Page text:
Post on call rest sessions can be difficult to manage whilst also achieving adequate training with this in mind I have specifically asked if there is any wiggle room to take them at a later date. Any post on call rest must be taken within 24 hours of the on call or you can request to take it as time in lieu or receive payment for it. A record of this must be taken by the rota coordinator and every 3 months the balance shall be cleared with monitory payment.  This should allow us to have the flexibility to arrange our rest sessions around our training.

The clause regarding fidelity to the NHS has been amended so that the NHS has first refusal not just the trust you are working in. It also will be quite specific and prospective. For example you could request a locum for next Saturday for ST7 in trauma & orthopaedics. If they have not got such a locum on that day you will be free to do your own thing. You will not be asked to cover out width your specialty for example they would not make you be an A&E SHO for the day. With regard to the pay it will be 22% above the prevailing rate. With the clause now not limited to your own trust this provides a market to breed competition and hence if trainees refuse to do locums for under £x amount per hour foundation trust will have the power to offer more. In addition you will get an extra 22% this will be 10% that would have gone to the locum agency and 12% that would have gone to the agency doctors annual leave etc. allowance. This could end up with trusts that would have paid £50ph paying £61ph. The intention of this is to destroy the use of locum agencies to fill rota gaps.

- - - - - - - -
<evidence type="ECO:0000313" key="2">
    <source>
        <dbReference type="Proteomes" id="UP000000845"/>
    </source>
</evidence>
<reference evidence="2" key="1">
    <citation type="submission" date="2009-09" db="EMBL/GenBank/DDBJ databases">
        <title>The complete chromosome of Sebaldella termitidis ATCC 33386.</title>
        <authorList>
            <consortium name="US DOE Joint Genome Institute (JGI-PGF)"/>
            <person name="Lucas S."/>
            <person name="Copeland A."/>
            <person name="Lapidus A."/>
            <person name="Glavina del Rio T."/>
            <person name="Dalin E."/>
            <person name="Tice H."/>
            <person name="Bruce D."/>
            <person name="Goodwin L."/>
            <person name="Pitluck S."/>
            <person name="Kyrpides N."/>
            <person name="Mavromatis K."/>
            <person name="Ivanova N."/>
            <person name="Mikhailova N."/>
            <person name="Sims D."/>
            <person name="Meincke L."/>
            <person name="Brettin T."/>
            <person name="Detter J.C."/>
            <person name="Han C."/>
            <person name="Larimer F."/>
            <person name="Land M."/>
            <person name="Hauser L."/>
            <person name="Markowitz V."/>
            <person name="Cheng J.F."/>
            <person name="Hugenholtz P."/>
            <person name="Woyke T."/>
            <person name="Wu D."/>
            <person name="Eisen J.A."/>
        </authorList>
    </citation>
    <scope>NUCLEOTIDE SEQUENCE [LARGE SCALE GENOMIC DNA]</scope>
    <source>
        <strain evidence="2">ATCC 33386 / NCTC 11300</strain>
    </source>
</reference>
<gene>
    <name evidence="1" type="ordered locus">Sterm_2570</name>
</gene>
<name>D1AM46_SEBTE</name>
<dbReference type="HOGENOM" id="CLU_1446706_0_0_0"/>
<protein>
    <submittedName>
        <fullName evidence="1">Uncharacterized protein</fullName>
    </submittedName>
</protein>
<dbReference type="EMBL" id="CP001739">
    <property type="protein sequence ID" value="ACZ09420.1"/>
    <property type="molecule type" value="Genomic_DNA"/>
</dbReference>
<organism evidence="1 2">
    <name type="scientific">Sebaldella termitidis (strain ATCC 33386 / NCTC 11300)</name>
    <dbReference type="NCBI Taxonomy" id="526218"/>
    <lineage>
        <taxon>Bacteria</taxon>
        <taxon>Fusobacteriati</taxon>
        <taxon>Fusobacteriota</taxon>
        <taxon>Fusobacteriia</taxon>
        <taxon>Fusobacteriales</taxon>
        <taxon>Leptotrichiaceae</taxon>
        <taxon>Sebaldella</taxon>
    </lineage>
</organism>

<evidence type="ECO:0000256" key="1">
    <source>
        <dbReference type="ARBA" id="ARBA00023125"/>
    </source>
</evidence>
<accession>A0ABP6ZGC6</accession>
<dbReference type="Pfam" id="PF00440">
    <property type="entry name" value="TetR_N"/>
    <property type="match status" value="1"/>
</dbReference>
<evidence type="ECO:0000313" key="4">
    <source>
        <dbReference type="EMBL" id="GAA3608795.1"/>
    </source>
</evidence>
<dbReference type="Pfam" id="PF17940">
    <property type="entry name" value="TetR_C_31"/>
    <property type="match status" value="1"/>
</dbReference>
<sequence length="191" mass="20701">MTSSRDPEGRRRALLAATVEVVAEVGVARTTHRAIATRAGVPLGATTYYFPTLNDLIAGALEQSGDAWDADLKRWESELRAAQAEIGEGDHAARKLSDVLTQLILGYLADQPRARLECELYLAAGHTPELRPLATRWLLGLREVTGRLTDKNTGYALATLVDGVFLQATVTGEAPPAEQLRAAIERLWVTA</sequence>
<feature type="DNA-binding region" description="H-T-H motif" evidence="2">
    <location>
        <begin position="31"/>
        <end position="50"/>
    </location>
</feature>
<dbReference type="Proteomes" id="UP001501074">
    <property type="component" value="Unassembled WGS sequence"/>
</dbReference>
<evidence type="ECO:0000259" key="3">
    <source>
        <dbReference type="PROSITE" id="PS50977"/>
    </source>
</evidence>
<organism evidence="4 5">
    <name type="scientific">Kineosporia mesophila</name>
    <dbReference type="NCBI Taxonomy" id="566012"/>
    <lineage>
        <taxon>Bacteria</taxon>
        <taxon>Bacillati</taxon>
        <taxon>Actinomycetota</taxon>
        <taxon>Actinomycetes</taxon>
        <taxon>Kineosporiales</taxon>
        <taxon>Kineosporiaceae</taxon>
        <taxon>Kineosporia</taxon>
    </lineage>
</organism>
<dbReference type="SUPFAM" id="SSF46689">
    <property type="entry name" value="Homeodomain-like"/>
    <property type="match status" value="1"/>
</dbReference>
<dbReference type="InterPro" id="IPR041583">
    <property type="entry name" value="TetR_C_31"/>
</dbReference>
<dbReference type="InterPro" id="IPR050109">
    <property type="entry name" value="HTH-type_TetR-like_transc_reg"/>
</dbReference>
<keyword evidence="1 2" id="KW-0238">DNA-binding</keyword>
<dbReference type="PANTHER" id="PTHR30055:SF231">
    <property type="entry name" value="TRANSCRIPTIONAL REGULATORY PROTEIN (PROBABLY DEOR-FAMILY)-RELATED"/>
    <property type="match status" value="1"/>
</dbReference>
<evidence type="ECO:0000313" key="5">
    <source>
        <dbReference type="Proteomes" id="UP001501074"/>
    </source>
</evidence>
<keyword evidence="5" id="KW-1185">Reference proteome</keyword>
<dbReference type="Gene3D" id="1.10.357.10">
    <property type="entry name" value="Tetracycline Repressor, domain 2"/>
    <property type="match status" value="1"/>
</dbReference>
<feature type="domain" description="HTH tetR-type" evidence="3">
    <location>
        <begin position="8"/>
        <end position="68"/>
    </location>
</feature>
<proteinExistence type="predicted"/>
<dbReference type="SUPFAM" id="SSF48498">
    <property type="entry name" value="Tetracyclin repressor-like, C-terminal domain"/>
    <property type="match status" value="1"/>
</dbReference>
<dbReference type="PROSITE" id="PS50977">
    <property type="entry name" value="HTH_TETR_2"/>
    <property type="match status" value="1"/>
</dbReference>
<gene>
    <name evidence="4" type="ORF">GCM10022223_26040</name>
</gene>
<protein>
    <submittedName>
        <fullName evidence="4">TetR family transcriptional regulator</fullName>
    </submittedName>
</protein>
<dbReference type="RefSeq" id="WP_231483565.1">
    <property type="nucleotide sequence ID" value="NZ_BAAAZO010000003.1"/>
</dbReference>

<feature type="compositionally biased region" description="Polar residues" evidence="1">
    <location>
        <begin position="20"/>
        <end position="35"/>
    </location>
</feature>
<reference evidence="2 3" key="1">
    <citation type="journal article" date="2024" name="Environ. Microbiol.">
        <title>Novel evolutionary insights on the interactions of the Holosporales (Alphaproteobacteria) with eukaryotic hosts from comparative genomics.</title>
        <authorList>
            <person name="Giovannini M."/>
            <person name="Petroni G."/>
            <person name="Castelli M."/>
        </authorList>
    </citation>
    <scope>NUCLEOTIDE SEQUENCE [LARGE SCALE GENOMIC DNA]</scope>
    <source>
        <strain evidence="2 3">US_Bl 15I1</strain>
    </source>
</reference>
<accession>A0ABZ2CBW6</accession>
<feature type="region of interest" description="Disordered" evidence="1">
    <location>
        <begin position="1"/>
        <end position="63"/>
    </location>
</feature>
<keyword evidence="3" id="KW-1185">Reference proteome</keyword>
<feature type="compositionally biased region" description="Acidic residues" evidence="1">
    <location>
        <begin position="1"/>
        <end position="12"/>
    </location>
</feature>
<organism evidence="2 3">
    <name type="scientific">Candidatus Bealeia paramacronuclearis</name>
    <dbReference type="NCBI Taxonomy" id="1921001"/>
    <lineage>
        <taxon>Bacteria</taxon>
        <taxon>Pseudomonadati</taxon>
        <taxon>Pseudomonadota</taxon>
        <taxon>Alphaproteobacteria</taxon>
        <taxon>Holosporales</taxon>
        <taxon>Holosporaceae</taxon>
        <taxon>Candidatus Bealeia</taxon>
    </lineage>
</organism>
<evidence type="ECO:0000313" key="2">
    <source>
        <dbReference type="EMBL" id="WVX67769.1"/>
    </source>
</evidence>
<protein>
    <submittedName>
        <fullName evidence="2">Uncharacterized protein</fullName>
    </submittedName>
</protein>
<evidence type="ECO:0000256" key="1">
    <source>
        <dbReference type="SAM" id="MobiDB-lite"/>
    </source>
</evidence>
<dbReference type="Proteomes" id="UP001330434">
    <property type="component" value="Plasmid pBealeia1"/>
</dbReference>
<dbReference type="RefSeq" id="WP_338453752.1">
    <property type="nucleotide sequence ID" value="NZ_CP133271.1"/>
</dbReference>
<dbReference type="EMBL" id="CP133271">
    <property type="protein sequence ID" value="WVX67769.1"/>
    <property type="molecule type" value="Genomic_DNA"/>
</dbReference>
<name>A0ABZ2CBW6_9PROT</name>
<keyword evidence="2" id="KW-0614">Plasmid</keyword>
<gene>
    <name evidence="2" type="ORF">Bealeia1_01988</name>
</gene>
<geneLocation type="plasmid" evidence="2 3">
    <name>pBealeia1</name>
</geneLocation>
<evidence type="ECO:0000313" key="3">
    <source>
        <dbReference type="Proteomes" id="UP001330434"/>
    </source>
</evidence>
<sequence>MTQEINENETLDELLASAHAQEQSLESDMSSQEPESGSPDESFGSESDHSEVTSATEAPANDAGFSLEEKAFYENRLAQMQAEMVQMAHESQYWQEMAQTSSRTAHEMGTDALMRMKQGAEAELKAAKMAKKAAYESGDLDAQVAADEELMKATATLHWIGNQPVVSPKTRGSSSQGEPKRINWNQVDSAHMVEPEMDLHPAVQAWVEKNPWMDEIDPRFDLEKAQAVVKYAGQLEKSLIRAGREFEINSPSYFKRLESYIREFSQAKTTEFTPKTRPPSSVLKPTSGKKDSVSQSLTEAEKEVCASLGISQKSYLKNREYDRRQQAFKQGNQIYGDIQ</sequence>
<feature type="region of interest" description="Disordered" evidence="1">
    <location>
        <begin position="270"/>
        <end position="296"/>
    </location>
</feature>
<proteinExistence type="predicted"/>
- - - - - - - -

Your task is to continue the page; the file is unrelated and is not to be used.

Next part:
I am pleased to report that the clause allowing NHSE to alter our contracts with no consultation has been removed from this contract and that in addition to monitoring by the BMA there will be a formal review of the new contract in 2018/19 to iron out any flaws in the system.

Other issues included discussion on the cessation of the BMA judicial review, this was to assess the SOS power to impose a contract however if the contract is not to be imposed then there is little point in proceeding with a legal challenge to it. We also discussed the abandonment of the review of junior doctor morale, the outcome of which was that we would need to pilot the new contract prior to assessing its impact on the profession.